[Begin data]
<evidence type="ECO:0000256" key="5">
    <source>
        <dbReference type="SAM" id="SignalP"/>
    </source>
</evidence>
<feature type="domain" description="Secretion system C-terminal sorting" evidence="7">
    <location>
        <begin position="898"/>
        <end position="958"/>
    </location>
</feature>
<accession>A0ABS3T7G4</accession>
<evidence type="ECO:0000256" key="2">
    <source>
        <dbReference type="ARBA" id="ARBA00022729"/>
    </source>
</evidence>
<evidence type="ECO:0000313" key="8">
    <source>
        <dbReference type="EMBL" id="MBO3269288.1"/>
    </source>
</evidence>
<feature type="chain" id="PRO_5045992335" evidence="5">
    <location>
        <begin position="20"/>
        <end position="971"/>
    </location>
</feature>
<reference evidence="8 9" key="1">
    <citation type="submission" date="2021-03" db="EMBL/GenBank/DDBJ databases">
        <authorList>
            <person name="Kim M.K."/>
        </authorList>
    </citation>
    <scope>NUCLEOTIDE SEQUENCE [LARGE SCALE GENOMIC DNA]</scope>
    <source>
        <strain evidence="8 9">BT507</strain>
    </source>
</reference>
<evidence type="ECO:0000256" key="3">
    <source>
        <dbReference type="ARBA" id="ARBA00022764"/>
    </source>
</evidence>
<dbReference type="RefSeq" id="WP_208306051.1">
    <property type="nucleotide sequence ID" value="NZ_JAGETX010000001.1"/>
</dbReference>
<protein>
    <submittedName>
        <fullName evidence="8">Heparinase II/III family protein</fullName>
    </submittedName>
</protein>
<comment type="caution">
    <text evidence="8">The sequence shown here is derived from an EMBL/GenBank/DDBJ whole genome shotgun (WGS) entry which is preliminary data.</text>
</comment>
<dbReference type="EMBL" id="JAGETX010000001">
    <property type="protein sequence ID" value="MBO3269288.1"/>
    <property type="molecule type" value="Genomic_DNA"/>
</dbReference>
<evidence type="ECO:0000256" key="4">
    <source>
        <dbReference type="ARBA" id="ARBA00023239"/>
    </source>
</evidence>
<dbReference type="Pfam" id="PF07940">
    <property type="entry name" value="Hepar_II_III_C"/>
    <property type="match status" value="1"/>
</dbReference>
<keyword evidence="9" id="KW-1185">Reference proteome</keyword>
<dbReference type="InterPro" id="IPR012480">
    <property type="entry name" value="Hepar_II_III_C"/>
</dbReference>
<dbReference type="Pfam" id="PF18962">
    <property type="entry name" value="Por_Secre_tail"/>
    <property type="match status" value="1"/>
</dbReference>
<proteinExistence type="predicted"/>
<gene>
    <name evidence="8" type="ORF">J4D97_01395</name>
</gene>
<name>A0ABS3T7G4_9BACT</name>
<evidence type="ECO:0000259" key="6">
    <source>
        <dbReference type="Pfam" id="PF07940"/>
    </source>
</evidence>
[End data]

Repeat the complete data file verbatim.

<evidence type="ECO:0000256" key="5">
    <source>
        <dbReference type="SAM" id="SignalP"/>
    </source>
</evidence>
<feature type="domain" description="Secretion system C-terminal sorting" evidence="7">
    <location>
        <begin position="898"/>
        <end position="958"/>
    </location>
</feature>
<accession>A0ABS3T7G4</accession>
<evidence type="ECO:0000256" key="2">
    <source>
        <dbReference type="ARBA" id="ARBA00022729"/>
    </source>
</evidence>
<evidence type="ECO:0000313" key="8">
    <source>
        <dbReference type="EMBL" id="MBO3269288.1"/>
    </source>
</evidence>
<feature type="chain" id="PRO_5045992335" evidence="5">
    <location>
        <begin position="20"/>
        <end position="971"/>
    </location>
</feature>
<reference evidence="8 9" key="1">
    <citation type="submission" date="2021-03" db="EMBL/GenBank/DDBJ databases">
        <authorList>
            <person name="Kim M.K."/>
        </authorList>
    </citation>
    <scope>NUCLEOTIDE SEQUENCE [LARGE SCALE GENOMIC DNA]</scope>
    <source>
        <strain evidence="8 9">BT507</strain>
    </source>
</reference>
<evidence type="ECO:0000256" key="3">
    <source>
        <dbReference type="ARBA" id="ARBA00022764"/>
    </source>
</evidence>
<dbReference type="RefSeq" id="WP_208306051.1">
    <property type="nucleotide sequence ID" value="NZ_JAGETX010000001.1"/>
</dbReference>
<protein>
    <submittedName>
        <fullName evidence="8">Heparinase II/III family protein</fullName>
    </submittedName>
</protein>
<comment type="caution">
    <text evidence="8">The sequence shown here is derived from an EMBL/GenBank/DDBJ whole genome shotgun (WGS) entry which is preliminary data.</text>
</comment>
<dbReference type="EMBL" id="JAGETX010000001">
    <property type="protein sequence ID" value="MBO3269288.1"/>
    <property type="molecule type" value="Genomic_DNA"/>
</dbReference>
<evidence type="ECO:0000256" key="4">
    <source>
        <dbReference type="ARBA" id="ARBA00023239"/>
    </source>
</evidence>
<dbReference type="Pfam" id="PF07940">
    <property type="entry name" value="Hepar_II_III_C"/>
    <property type="match status" value="1"/>
</dbReference>
<keyword evidence="9" id="KW-1185">Reference proteome</keyword>
<dbReference type="InterPro" id="IPR012480">
    <property type="entry name" value="Hepar_II_III_C"/>
</dbReference>
<dbReference type="Pfam" id="PF18962">
    <property type="entry name" value="Por_Secre_tail"/>
    <property type="match status" value="1"/>
</dbReference>
<proteinExistence type="predicted"/>
<gene>
    <name evidence="8" type="ORF">J4D97_01395</name>
</gene>
<name>A0ABS3T7G4_9BACT</name>
<evidence type="ECO:0000259" key="6">
    <source>
        <dbReference type="Pfam" id="PF07940"/>
    </source>
</evidence>